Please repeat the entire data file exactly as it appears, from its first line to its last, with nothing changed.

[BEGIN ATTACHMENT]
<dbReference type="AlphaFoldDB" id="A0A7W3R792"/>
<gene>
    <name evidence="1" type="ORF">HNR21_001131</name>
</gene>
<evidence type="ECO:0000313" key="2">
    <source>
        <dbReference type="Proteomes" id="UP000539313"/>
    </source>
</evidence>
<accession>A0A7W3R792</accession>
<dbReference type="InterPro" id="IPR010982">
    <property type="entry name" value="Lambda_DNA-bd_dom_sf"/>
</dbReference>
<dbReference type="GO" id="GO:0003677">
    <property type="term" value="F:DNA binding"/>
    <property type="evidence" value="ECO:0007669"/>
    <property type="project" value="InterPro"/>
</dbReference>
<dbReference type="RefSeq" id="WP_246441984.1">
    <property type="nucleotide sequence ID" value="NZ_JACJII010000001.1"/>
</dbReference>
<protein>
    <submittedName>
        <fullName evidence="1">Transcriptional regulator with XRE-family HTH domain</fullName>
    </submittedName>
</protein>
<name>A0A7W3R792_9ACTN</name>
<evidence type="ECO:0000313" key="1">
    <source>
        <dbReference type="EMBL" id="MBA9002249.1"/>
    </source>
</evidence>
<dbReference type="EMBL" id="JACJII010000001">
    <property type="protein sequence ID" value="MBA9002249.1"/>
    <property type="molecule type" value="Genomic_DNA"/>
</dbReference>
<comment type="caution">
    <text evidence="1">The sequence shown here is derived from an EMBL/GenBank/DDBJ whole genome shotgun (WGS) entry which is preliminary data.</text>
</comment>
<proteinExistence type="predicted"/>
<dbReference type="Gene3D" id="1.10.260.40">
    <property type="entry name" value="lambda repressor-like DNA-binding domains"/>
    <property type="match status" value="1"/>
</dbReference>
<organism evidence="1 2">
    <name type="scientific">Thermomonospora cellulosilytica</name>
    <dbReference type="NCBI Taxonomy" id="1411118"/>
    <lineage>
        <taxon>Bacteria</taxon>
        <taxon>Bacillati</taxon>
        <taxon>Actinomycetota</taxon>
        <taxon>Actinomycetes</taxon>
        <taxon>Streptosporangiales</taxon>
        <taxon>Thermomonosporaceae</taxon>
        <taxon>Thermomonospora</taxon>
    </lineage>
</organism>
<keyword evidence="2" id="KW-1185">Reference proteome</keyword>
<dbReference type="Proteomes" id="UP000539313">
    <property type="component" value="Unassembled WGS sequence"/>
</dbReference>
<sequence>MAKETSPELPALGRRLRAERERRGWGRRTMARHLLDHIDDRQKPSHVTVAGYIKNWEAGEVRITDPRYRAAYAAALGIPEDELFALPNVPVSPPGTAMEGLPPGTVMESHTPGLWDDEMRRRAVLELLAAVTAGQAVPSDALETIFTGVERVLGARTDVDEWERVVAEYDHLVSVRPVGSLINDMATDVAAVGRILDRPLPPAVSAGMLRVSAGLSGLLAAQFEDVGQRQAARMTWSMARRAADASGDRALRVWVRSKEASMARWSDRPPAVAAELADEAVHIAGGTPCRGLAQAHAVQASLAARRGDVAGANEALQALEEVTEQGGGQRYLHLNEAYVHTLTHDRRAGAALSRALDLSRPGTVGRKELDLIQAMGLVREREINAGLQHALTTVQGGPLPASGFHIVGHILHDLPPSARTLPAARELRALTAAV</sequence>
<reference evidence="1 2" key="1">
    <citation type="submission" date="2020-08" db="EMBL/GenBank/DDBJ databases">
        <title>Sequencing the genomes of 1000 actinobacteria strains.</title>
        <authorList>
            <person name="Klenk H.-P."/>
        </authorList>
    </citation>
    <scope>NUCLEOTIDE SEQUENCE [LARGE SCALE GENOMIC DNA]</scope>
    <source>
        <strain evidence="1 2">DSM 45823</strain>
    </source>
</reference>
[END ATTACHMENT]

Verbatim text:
<dbReference type="AlphaFoldDB" id="A0A7W3R792"/>
<gene>
    <name evidence="1" type="ORF">HNR21_001131</name>
</gene>
<evidence type="ECO:0000313" key="2">
    <source>
        <dbReference type="Proteomes" id="UP000539313"/>
    </source>
</evidence>
<accession>A0A7W3R792</accession>
<dbReference type="InterPro" id="IPR010982">
    <property type="entry name" value="Lambda_DNA-bd_dom_sf"/>
</dbReference>
<dbReference type="GO" id="GO:0003677">
    <property type="term" value="F:DNA binding"/>
    <property type="evidence" value="ECO:0007669"/>
    <property type="project" value="InterPro"/>
</dbReference>
<dbReference type="RefSeq" id="WP_246441984.1">
    <property type="nucleotide sequence ID" value="NZ_JACJII010000001.1"/>
</dbReference>
<protein>
    <submittedName>
        <fullName evidence="1">Transcriptional regulator with XRE-family HTH domain</fullName>
    </submittedName>
</protein>
<name>A0A7W3R792_9ACTN</name>
<evidence type="ECO:0000313" key="1">
    <source>
        <dbReference type="EMBL" id="MBA9002249.1"/>
    </source>
</evidence>
<dbReference type="EMBL" id="JACJII010000001">
    <property type="protein sequence ID" value="MBA9002249.1"/>
    <property type="molecule type" value="Genomic_DNA"/>
</dbReference>
<comment type="caution">
    <text evidence="1">The sequence shown here is derived from an EMBL/GenBank/DDBJ whole genome shotgun (WGS) entry which is preliminary data.</text>
</comment>
<proteinExistence type="predicted"/>
<dbReference type="Gene3D" id="1.10.260.40">
    <property type="entry name" value="lambda repressor-like DNA-binding domains"/>
    <property type="match status" value="1"/>
</dbReference>
<organism evidence="1 2">
    <name type="scientific">Thermomonospora cellulosilytica</name>
    <dbReference type="NCBI Taxonomy" id="1411118"/>
    <lineage>
        <taxon>Bacteria</taxon>
        <taxon>Bacillati</taxon>
        <taxon>Actinomycetota</taxon>
        <taxon>Actinomycetes</taxon>
        <taxon>Streptosporangiales</taxon>
        <taxon>Thermomonosporaceae</taxon>
        <taxon>Thermomonospora</taxon>
    </lineage>
</organism>
<keyword evidence="2" id="KW-1185">Reference proteome</keyword>
<dbReference type="Proteomes" id="UP000539313">
    <property type="component" value="Unassembled WGS sequence"/>
</dbReference>
<sequence>MAKETSPELPALGRRLRAERERRGWGRRTMARHLLDHIDDRQKPSHVTVAGYIKNWEAGEVRITDPRYRAAYAAALGIPEDELFALPNVPVSPPGTAMEGLPPGTVMESHTPGLWDDEMRRRAVLELLAAVTAGQAVPSDALETIFTGVERVLGARTDVDEWERVVAEYDHLVSVRPVGSLINDMATDVAAVGRILDRPLPPAVSAGMLRVSAGLSGLLAAQFEDVGQRQAARMTWSMARRAADASGDRALRVWVRSKEASMARWSDRPPAVAAELADEAVHIAGGTPCRGLAQAHAVQASLAARRGDVAGANEALQALEEVTEQGGGQRYLHLNEAYVHTLTHDRRAGAALSRALDLSRPGTVGRKELDLIQAMGLVREREINAGLQHALTTVQGGPLPASGFHIVGHILHDLPPSARTLPAARELRALTAAV</sequence>
<reference evidence="1 2" key="1">
    <citation type="submission" date="2020-08" db="EMBL/GenBank/DDBJ databases">
        <title>Sequencing the genomes of 1000 actinobacteria strains.</title>
        <authorList>
            <person name="Klenk H.-P."/>
        </authorList>
    </citation>
    <scope>NUCLEOTIDE SEQUENCE [LARGE SCALE GENOMIC DNA]</scope>
    <source>
        <strain evidence="1 2">DSM 45823</strain>
    </source>
</reference>